When I visited Helsinki, I realized that food there is more expensive than in Stockholm.

As for clothes, the price is almost the same range in the Philippines. So it wasn’t much of a shock. There are cheap clothing stores here, but I usually order in YesStyle because of my size.

Transportation. It depends on the validity of your travel card, but 30-days validity costs 930 SEK only. You can have an unlimited ride to trains, buses, and boats within Stockholm.

I would say that there wasn’t much of a difference when I used to commute to work in the Philippines but cheaper. I wouldn’t complain though since the public transportation here is really reliable and trains are working most of the time, no traffic as well.

Phone and mobile data. I don’t have expenses on this one since it is provided by the company. Though the mobile plans here are affordable too.

Home internet, electricity, utilities, etc. It is covered in my rent already.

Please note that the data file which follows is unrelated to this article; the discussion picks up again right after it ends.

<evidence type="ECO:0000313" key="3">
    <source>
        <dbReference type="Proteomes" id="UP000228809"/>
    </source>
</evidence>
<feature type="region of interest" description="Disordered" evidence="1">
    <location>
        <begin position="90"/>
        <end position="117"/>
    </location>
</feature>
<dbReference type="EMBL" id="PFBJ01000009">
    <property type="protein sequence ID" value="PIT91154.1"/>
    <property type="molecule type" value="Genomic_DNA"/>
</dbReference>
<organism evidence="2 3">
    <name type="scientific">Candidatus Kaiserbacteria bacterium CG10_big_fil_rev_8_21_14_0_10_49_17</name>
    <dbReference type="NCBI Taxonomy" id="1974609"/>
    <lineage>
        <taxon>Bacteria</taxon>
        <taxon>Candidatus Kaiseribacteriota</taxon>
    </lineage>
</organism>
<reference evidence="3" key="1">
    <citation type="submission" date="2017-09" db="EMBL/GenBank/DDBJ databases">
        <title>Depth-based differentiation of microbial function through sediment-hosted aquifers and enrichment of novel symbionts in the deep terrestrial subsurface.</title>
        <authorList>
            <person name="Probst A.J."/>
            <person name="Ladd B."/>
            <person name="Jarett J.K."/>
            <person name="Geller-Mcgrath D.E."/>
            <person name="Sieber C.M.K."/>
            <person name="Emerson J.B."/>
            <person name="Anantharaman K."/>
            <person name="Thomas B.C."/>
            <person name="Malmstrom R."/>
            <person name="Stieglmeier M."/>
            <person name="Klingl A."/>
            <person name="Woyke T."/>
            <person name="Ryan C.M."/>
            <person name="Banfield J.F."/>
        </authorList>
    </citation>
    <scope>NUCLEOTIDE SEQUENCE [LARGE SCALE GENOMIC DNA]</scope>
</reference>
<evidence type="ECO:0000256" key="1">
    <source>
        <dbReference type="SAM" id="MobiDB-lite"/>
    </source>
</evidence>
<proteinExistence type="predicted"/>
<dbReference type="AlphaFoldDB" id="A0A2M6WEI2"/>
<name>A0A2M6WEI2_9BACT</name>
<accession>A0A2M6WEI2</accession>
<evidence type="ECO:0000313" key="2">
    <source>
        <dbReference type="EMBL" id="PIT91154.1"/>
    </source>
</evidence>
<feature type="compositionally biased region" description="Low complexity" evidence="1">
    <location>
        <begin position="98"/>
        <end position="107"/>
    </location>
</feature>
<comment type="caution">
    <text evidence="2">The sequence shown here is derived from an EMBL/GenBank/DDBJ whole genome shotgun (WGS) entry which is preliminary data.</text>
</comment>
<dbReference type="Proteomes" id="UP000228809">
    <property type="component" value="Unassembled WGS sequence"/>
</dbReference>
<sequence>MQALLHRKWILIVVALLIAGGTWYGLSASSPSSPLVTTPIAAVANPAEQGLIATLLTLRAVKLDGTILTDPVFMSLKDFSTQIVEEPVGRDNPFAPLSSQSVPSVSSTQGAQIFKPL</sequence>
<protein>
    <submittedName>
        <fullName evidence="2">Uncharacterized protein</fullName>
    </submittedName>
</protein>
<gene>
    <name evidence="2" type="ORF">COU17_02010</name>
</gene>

Apartment. I may have saved so much from food and other expenses, but most of my salary goes to my apartment! It is normal in Stockholm to spend 30% – 50% of your salary to rent.

Depending on your location and how close you are to the city or train station. In my first apartment in Stockholm, I lived within the city so rent is on the more expensive range.

Salon. Haircut costs around 400-500 SEK. They rarely accept drop-ins so you need to book an appointment in advance. I pay around 1.800 SEK for hair color.

I miss living in the Philippines and I miss my family and friends. My husband is there too, so living alone in Stockholm is challenging. I met a few people and I have friends here so it is less lonely.

I enjoy sharing what it is like to live abroad particularly living in Sweden so watch out for more posts! In the meantime, checkout my other posts about life in Sweden.

  1. Whoa. Enjoyed reading this Q&A! I’m just really happy for you! You’re so brave to move in a foreign country na wala kang kilala. I feel like I don’t have enough courage to do that! You’re an inspiration ♡♡♡